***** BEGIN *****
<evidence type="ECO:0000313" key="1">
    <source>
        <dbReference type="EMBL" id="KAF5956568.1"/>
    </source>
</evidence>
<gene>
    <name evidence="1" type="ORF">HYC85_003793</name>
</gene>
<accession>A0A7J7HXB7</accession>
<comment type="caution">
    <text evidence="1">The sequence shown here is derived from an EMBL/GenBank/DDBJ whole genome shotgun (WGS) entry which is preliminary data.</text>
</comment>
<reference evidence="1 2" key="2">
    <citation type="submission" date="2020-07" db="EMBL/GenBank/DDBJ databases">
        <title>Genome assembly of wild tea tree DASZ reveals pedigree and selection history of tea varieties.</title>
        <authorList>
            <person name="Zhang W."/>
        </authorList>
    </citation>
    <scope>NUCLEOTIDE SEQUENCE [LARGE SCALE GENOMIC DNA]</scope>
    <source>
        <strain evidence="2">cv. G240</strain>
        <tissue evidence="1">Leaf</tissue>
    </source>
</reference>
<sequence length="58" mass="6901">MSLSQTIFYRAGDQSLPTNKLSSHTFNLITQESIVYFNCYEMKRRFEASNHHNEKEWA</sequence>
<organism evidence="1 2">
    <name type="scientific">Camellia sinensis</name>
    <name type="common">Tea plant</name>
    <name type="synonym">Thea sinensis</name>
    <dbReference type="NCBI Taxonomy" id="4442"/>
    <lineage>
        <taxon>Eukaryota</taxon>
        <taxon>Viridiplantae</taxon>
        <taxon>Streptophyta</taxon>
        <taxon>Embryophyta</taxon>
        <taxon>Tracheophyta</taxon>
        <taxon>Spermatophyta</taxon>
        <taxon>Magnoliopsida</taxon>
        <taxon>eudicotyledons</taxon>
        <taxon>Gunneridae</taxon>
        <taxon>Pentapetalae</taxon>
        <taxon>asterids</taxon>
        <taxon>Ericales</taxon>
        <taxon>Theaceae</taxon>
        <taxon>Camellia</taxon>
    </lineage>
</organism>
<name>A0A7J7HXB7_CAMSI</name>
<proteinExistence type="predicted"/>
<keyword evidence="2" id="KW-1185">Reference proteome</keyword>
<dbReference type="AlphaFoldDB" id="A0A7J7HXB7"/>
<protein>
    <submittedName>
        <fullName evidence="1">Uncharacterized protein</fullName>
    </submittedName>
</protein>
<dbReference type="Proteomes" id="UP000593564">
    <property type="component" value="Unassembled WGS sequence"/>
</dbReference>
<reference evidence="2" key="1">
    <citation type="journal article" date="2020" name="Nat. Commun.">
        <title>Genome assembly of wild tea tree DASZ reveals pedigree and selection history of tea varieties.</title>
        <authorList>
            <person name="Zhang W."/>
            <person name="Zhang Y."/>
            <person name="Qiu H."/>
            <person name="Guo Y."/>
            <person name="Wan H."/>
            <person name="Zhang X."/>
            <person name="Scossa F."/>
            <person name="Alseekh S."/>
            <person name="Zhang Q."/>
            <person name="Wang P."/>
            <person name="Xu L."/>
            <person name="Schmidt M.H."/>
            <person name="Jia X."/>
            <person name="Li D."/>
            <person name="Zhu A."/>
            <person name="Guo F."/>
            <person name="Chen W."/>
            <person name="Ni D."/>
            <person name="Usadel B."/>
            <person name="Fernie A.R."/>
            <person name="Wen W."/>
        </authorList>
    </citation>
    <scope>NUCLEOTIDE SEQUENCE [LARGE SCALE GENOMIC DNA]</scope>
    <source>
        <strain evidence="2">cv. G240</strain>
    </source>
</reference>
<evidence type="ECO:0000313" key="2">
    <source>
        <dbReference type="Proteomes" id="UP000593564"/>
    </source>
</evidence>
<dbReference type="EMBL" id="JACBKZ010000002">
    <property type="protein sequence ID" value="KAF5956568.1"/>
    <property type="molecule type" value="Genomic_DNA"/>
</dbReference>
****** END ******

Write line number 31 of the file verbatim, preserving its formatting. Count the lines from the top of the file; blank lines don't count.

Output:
    <dbReference type="NCBI Taxonomy" id="4442"/>